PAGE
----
Waters is getting better every year in making the transition from the defensive end and tight end spots he played in college and in his early years in the league. Athletic skills usually make up for what he lacks in technique.

Tait was much better in his second season at RT, where he moved in '01 to open the LT spot for Roaf. A prospective UFA, he could be the biggest prize in the tackle market if the Chiefs don't do the smart thing and sign him before March.

Backups Shields and Spears are capable, but the rookies never got on the field.

DEFENSIVE LINE: Starters -- LE Eric Hicks, LT John Browning, NT Ryan Sims, RE Vonnie Holliday. Backups -- DE Eddie Freeman, DT Eric Downing, DE R-Kal Truluck, DE Gary Stills, DE Jimmy Wilkerson, DT Montique Sharpe.

The free agent addition of Green Bay's Holliday and the return of Sims after an injury-shortened rookie season was supposed to shore up a porous run defense. It did -- on opening day when the Chiefs held San Diego's LaDainian Tomlinson to 34 yards. But KC was gashed for 159 or more rushing yards in eight games, and for 200-plus in four. Sometimes down linemen were blown off the ball. Sometimes they missed assignments, with Sims being the principal culprit. Sometimes they just plain missed tackles. The players blamed the Greg Robinson scheme that had them slanting into holes or dropping into coverage, but they need to look in the mirror, too. Pass rush was minimal, though somehow KC got 36 sacks.

Truluck and Stills show potential as edge rushers with speed, but they remain candidates to be overpowered physically and must be used mainly in pass-rush situations. Rookie Wilkerson showed flashes and promise, but reserves as a whole lack distinction or hope for a better tomorrow.

LINEBACKERS: Starters -- LOLB Scott Fujita, MLB Mike Maslowski, ROLB Shawn Barber. Backups -- MLB Kawika Mitchell, MLB Monty Beisel, OB Fred Jones, OB Quinton Caver.

Barber was supposed to represent the team's biggest defensive upgrade, coming via free agency from Philadelphia's No. 2 defense. He was an improvement, especially in pass defense, but his penetrations into opposing backfields (five sacks) too often produced only near-misses when he missed tackles.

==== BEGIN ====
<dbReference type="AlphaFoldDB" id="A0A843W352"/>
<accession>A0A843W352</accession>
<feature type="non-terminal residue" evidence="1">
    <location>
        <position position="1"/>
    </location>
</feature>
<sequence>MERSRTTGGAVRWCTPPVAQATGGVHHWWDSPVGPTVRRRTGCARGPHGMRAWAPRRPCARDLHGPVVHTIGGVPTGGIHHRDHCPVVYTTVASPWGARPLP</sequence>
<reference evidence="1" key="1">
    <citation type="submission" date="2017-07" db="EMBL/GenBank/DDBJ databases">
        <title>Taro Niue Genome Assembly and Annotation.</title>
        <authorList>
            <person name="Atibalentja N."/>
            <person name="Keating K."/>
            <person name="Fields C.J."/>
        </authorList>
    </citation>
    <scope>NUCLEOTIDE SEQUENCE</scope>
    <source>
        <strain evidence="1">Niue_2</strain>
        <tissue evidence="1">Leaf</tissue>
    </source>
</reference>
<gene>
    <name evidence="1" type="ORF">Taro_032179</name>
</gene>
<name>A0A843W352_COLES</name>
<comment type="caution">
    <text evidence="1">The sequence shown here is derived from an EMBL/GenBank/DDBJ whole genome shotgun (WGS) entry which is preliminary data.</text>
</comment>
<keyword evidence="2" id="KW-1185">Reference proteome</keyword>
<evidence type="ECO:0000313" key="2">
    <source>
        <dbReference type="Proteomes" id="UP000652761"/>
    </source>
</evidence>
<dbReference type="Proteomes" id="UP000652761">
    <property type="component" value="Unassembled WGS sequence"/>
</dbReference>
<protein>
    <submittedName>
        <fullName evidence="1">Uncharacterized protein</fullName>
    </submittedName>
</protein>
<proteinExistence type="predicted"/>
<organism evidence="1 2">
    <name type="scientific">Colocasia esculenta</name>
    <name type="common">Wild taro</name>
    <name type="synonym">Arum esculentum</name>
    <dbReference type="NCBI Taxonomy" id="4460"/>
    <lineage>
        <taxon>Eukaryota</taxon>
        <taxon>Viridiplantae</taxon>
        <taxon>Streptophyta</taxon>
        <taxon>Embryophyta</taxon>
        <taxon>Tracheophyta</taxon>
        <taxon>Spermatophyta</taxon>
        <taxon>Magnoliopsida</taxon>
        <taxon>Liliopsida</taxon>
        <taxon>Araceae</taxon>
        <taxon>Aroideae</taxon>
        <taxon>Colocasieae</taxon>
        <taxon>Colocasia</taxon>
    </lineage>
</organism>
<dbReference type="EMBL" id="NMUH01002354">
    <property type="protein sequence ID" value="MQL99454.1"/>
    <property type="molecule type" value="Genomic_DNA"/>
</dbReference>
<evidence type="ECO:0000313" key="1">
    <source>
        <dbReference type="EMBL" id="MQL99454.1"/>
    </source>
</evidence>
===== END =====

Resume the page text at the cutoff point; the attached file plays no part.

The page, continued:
Fujita took a major step up in his second season and led the team in tackles (110 solos, 151 total, 4 sacks), and he'll keep getting better as his coverage skills improve.

Maslowski's recurring knee problem caused him to miss the final six regular-season and one playoff game. It's the same knee that put him down in '01, and now his ability to go the distance in the middle is in question. Not the biggest of MLBs, he still covers up for mistakes made on the D-line, particularly by Sims, and the Chiefs lost much in his absence when rookie Mitchell had to play the final six games. Would special teams standout Beisel have been better than Mitchell? Maybe so, but a groin injury knocked Beisel out of the final four games.

DEFENSIVE BACKS: Starters -- LCB Eric Warfield, SS Greg Wesley, FS Jerome Woods, RCB Dexter McCleon. Backups -- CB William Bartee, CB Julian Battle, S Shaunard Harts, S Lyle West (injured).

For the supposed No. 3 free-agent acquisition, McCleon made the biggest impact on the defense with six interceptions and generally solid play all season long. He had his worst moment of the season in giving up several big plays to Indy's Reggie Wayne at a point of the game where the Chiefs absolutely had to have a stop, but those were exceptions to an otherwise solid season.

Warfield had a decent year, but was caught trailing badly when Cincy's Peter Warrick burned him for a 77-yard TD that sealed the Chiefs first loss after a 9-0 start.

Wesley returned to solid form -- six picks and 121 tackles -- possibly because his backfield buddy also returned.

Woods missed the '01 campaign with a broken leg, and Wesley tried unsuccessfully to pick up his slack. Reunited, Woods earned his first Pro Bowl bid after returning two picks for TDs. The Chiefs weren't awful in pass defense (20th), but the secondary was asked to cover too long because of a woeful pass rush.

Bartee was injured in camp and lost his starting job to McCleon, and he never got it back. Battle simply wasn't ready to play as a rookie cover man. Harts is a capable safety who had his moments when Woods was down a year ago.

SPECIAL TEAMS: KR Dante Hall, K Morten Andersen, P Jason Baker.

Hall finished the year disappointed that he didn't get the NFL record-setting fifth kick-return touchdown that seemed so likely after getting scores in four straight games within the season's first five -- an unprecedented accomplishment. He had to settle for one in the playoff loss to Indy. But in no way should Hall have been disappointed. Even when not scoring game-winning touchdowns like he did on returns against Baltimore and Denver, he was still recording big returns -- several of them just one tackler short of going the distance -- that consistently gave the KC offense prime field position. His 16.3-yard punt return average and two TDs led the league.

Andersen showed his age 43 late in the season when the Chiefs hesitated to try anything from 40-plus, from which Andersen was he was 5-of-9 this year. He missed a 31-yarder in the playoff loss to Indy when the Chiefs needed every point possible.

Baker's punter job is in jeopardy after averaging only 39.5 -- 26th in the league. Top Stories